US NAVY PAGES
NAVAL ORDNANCE AND GUNNERY
VOLUME 1, NAVAL ORDNANCE
Chapter 7 Turret Installations
B. Gun and breech assembly
C. Slide assembly
D. Elevating, traning and sight gear
E. Ammunition handling
F. Turrets equiped with case guns
G. 6"/47 dual-purpose gun and turret
H. 8"/55 rapid-fire gun and turret
| A. Introduction
The type of gun emplacement called a turret is, in general, that in which several heavy guns of at least 6-inch caliber are mounted in an armored structure which is revolved on rollers by suitable machinery, the guns being elevated independently of the structure.
The Bureau of Ordnance designates ordnance equipment as gun mounts or as gun turrets according to the division of cognizance between that bureau and the Bureau of Ships. In general, if the equipment is massive enough to require assembly of parts on the ship as it is being built, it is called a turret. If the assembly is made in a gun shop and then hoisted aboard as a complete unit, it is called a gun mount.
Turret installations on present United States Navy ships are equipped with guns of 6-inch caliber or larger. All turrets have either 2 or 3 guns. They are the primary offensive armament or main battery of cruisers and battleships.
7A2. Turret arrangement
Turrets are located fore and aft on the centerline of the ship, so that they are able to fire on either beam. Some turrets are built higher than the adjacent ones, so that they can shoot over them. This arrangement provides the maximum arc of fire, usually about 300 degrees per turret.
7A3. Turret armor
All turret structures are protected by armor plate. The gun house is protected by heavy armor plate on the face, sides, roof, and rear. Surrounding the rotating structure below the gun house and extending to the armored decks of the ship, is a fixed cylinder of heavy armor called the barbette. The lower spaces of the turrets are protected by the side armor belt of the ship, and by the armored decks of the ship. All the turret structures, therefore, including the powder stowage magazines, are completely surrounded by heavy armor protection.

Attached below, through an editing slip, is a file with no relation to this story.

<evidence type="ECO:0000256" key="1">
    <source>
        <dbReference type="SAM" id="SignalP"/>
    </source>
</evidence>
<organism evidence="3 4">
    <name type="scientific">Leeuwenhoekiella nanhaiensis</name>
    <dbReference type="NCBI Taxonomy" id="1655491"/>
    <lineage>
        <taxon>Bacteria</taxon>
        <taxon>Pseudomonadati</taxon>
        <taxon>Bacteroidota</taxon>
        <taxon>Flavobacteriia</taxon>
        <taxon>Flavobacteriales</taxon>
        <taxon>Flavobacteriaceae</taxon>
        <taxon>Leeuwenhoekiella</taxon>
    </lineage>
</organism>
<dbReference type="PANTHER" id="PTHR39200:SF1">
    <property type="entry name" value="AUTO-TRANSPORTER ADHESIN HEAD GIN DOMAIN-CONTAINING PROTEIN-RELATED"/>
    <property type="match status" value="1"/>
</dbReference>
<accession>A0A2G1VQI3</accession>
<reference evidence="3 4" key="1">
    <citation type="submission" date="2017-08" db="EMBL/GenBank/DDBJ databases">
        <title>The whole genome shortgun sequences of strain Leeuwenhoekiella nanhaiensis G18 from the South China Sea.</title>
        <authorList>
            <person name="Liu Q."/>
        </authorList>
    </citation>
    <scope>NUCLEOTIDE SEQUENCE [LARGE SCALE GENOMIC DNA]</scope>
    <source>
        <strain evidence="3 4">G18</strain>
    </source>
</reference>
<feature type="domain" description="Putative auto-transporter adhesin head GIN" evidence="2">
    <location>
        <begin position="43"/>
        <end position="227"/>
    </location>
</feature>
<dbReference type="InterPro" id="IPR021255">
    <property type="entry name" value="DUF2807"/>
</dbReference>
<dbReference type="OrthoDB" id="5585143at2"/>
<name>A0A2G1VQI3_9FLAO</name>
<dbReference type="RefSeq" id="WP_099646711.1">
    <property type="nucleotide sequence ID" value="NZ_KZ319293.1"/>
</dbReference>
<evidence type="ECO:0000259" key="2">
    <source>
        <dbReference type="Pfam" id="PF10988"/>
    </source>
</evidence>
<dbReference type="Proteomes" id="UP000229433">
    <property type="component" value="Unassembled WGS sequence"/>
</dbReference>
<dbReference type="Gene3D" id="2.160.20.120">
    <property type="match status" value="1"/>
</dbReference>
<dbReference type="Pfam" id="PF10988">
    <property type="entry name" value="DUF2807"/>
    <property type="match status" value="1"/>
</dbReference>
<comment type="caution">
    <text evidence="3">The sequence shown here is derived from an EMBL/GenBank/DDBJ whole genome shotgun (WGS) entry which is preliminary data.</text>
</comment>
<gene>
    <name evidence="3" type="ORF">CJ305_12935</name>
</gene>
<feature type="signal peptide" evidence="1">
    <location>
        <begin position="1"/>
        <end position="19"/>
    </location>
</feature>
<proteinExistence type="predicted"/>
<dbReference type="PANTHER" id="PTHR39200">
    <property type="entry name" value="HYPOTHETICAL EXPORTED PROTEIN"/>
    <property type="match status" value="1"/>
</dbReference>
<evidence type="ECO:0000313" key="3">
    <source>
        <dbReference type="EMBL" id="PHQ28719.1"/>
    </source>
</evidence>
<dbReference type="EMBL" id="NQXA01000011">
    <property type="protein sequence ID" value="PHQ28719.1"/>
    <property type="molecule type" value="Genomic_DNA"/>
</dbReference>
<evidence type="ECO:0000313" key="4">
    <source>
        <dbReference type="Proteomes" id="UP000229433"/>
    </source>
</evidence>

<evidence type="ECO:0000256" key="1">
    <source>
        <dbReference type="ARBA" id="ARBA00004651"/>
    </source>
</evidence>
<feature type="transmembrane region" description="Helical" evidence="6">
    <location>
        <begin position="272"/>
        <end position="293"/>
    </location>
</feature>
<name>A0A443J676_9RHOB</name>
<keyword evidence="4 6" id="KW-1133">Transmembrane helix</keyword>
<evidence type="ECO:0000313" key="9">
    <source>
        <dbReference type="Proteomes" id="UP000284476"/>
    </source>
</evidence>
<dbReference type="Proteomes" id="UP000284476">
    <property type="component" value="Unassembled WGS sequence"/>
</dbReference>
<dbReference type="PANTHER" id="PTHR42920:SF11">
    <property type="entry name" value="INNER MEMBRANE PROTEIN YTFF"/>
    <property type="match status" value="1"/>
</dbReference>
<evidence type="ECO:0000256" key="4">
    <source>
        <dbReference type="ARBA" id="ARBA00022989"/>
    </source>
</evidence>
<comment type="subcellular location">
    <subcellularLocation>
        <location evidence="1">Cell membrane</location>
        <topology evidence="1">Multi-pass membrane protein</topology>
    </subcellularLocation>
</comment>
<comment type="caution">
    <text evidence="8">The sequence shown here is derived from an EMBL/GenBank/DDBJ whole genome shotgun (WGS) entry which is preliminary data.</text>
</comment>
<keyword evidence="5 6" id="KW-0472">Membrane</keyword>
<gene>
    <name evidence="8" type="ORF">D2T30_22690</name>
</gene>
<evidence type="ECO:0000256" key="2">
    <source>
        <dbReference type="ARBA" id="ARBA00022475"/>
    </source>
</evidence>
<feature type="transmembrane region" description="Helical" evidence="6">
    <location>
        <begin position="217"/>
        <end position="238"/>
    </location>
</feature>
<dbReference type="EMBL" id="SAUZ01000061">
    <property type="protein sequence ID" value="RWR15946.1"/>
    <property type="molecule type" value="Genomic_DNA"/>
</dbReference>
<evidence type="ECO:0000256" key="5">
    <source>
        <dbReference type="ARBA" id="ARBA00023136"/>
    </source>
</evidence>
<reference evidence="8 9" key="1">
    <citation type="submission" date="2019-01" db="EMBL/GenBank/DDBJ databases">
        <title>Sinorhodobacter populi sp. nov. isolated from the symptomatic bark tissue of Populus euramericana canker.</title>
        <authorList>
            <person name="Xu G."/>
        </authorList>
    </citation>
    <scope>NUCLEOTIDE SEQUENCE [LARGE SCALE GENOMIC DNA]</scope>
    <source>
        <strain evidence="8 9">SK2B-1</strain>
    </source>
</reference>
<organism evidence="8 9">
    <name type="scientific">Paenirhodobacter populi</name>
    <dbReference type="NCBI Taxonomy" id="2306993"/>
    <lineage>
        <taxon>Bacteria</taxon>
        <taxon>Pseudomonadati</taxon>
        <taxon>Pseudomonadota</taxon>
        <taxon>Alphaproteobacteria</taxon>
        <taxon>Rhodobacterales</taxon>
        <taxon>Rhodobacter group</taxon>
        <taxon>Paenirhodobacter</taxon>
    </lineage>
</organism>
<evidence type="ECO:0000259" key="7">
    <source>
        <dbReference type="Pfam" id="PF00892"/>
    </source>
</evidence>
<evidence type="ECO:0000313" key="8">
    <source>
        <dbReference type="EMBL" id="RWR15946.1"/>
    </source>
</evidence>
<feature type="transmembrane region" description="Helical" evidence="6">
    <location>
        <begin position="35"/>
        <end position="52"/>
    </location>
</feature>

7A4. Description of a typical bag-gun turret
All turrets equipped with bag guns are essentially similar. The major portion of this chapter is devoted to a detailed description of the 16-inch 50-caliber 3-gun turret as installed on the Iowa class battleships.
Other modern major-caliber turrets such as the 16”/45 caliber, 12”/50 caliber, and 8”/55 caliber (Baltimore class) differ from the turret described in many mechanical details, but in general the installations and equipment perform the same basic functions. Therefore, if the operation of one of these assemblies is thoroughly understood it is a relatively simple matter to learn the details of the others from appropriate ordnance publications.
The 16-inch 50-caliber turret has its equipment located on six separate levels. These are (1) the gun house, (2) the pan floor, (3) the machinery floor, (4) and (5) the upper and lower projectile flats and (6) the powder-handling room. See figure 7A1.
The first (upper) level, or gun house, contains the turret officer’s control booth, the gun compartments, and the right and left sight stations. See figure 7A2. All of these compartments are separated by flametight bulkheads. The after part of the gun house contains the only entrance hatch to the turret from the weather deck. The hatch opens into the turret officer’s booth. Located in the booth are the range-finder, the local control computer, the fire control and communications circuits necessary for turret control, and the power equipment for the rammer mechanisms. The three separate gun compartments, or gun rooms as they are commonly called, have the controls and equipment necessary for servicing the guns. The two sight stations contain duplicate equipment for the operation of the turret optical sights by the pointers, trainers, and sight setters.
The second level, counting downward, is called the pan floor. It contains the pockets or open pits into which the breeches of the guns are depressed as the guns are elevated. It also contains operating machinery as shown in figure 7A3.
The third level (downward) is the machinery floor on which are located the stations for the three gun layers and the turret trainer. They operate the machinery which moves the guns in elevation and the turret in train in response to fire control orders. This level is a maze of electric-hydraulic machinery necessary for turret operation. See figure 7A4.
The next two levels down are the upper and lower projectile stowage and handling rooms, shown in figure 7A5. Here the projectiles are taken from the stowages, loaded into hoists, and lifted up into the gun rooms.
The lowest level is the powder-handling room. Surrounding the handling room are the fixed powder stowage magazines. The bags of powder are passed from the magazines through flameproof openings called powder scuttles into the handling room. Here the bags are loaded into elevator-type hoists which deliver them to the gun rooms.